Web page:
LIFETIME PENSIONS FOR SERIOUS INJURIES
If a serious job injury prevents you from working again, you might consider seeking a pension. Pensions are paid to recipients every month for the rest of their lives. This is different from retirement pensions awarded for a lifetime of service at a company. In fact, it doesn’t matter if your employer has a pension plan. Washington State L&I pensions are specifically linked to job injuries.
Few people know about pensions offered by L&I. They are relatively rare, with fewer than two percent of claims resulting in a pension. They are also hard to get, unless you have an experienced legal team that knows the right strategy. But a pension’s lifetime benefits make this worth the effort. It is the best benefit L&I offers.
To qualify for a pension, workers’ must demonstrate that they suffer from an L&I condition permanently preventing them from any work or gainful employment.
But that’s only the beginning.
To win a pension, an injured worker must be committed to the process. Because these lifetime benefits are so valuable, the system is set up to derail your claim at every step along the way. The process involves complicated bureaucratic hurdles and red tape, along with claims managers, employers, vocational counselors, and IME physicians who do not have your interests in mind. These parties have blocked many workers’ before you and will try to stop you from securing a pension. An experienced legal team with a proven track-record of avoiding those traps is your best bet for successfully navigating the system.
What does it take to get a pension?
- The right attorney. It is extremely rare that any worker gets a pension without legal help.
- A good doctor. Without a medical professional on your side, a pension is unlikely.
- The right strategy.
- Commitment to the process.
Why are L&I pensions so valuable?
One reason that pensions are worth so much is that permanent partial disability (PPD) settlements usually involve physical or mental impairment alone, while a pension factors in loss of income for the rest of a one’s life.
Can my spouse or child receive my pension after I die?
If you are already married on the date when a pension is approved, you will have the option to pass it on to that same spouse after your death. Spouses have more than one pension option, all of which are set at reduced rates. These payments will continue until both partners in the marriage are deceased.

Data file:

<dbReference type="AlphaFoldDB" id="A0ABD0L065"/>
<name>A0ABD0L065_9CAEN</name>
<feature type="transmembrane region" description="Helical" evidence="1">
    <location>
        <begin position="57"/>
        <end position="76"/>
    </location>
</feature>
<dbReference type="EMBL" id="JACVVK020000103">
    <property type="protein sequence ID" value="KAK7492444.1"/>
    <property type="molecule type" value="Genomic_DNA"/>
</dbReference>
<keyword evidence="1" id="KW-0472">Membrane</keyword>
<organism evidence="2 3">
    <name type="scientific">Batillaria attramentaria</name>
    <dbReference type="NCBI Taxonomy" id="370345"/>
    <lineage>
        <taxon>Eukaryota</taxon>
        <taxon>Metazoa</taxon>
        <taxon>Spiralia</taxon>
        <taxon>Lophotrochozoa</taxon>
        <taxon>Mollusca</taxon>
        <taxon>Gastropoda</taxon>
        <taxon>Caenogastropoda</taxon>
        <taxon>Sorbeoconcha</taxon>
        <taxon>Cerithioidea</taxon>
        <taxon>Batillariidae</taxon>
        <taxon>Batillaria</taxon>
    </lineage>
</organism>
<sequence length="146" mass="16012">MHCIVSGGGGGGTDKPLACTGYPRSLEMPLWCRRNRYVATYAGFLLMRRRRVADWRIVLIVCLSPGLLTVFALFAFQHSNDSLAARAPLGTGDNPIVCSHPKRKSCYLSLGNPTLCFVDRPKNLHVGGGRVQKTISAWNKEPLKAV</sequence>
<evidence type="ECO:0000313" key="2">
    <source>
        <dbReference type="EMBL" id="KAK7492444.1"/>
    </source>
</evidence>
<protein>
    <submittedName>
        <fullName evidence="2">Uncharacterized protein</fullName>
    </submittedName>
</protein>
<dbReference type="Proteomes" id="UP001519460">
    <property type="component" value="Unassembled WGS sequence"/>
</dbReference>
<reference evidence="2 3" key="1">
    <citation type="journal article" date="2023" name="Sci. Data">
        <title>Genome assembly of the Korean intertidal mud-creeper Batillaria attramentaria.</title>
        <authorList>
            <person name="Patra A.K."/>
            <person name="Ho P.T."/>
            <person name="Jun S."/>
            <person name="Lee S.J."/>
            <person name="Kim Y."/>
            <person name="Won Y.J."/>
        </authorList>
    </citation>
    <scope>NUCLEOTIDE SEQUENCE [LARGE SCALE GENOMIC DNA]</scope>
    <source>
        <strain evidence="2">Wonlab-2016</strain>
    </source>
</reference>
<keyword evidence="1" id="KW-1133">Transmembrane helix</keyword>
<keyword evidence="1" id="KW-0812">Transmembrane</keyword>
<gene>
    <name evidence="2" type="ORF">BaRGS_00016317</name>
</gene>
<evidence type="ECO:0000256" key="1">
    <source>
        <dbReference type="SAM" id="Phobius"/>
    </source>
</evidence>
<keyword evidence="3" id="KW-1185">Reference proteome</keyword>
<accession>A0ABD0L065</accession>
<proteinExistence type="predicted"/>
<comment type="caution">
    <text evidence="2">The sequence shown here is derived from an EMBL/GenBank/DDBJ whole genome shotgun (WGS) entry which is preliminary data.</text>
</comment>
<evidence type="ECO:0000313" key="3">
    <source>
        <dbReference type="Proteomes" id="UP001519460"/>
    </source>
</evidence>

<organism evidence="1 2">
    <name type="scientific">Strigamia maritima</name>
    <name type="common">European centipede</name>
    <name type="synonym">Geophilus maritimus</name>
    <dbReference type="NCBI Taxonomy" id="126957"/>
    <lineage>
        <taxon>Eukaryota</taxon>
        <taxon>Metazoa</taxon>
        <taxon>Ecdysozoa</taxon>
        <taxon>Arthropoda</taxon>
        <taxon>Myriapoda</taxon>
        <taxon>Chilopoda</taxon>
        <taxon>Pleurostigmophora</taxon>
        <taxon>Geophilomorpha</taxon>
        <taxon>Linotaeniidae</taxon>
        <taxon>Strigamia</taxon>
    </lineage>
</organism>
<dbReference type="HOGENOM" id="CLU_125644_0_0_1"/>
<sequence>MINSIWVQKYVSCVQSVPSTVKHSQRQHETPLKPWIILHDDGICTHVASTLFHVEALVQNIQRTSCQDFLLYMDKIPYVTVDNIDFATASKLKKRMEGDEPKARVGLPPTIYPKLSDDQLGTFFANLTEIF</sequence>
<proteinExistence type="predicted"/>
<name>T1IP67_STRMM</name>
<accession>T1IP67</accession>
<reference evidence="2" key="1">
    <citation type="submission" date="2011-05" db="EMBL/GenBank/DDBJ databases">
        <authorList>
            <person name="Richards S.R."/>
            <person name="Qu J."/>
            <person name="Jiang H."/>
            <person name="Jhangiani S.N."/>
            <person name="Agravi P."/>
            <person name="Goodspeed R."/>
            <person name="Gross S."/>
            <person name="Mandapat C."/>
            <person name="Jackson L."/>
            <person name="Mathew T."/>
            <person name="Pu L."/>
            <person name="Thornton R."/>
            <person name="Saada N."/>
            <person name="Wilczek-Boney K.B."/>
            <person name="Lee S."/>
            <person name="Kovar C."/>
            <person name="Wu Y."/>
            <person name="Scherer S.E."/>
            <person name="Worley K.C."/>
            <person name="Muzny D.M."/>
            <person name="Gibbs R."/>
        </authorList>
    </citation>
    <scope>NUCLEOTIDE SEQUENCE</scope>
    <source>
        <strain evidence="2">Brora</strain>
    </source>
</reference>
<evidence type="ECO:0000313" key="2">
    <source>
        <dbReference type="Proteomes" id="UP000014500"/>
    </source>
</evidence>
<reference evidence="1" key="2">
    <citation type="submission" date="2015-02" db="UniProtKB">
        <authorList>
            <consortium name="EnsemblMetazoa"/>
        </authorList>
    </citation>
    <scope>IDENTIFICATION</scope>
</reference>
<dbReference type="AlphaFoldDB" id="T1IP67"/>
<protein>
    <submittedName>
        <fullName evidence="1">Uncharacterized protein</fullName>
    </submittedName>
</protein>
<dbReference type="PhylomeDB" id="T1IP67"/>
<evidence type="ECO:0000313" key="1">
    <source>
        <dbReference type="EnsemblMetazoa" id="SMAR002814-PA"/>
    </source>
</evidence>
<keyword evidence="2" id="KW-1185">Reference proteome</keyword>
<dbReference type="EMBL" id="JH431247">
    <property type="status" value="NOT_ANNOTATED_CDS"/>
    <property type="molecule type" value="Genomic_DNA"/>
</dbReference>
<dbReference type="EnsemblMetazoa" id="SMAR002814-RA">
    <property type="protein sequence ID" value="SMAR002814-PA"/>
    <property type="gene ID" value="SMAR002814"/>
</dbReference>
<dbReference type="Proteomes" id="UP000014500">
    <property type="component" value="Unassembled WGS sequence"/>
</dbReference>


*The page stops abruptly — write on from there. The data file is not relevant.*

A single person who has children on the date a pension is awarded has the option to pass pension payments on to them. In most cases, children only receive the parent’s pension until the age of 18 (or 23 if they are fulltime students).
Can I simultaneously receive a PPD settlement and a pension?
No. However, if you have already been granted a settlement and then appeal the decision in pursuit of a pension, you can pay the settlement back and keep the pension, which is worth significantly more.
Can I complete Job Training while on an L&I pension?
L&I pensions only go to injured workers’ permanently incapable of returning to work. If you succeed in completing job training, this counts as evidence that you can work, thus disqualifying you from a pension. However, if you fail in your attempt to complete job training, you are still eligible for the pension award.
Can I return to work after receiving an L&I pension?
Your pension status will change if you go back to work. L&I will first suspend pension benefits while you attempt to re-enter your job. If you are successful in resuming work, you will likely forfeit your pension. At that time, however, you may be able to pursue a PPD payment.
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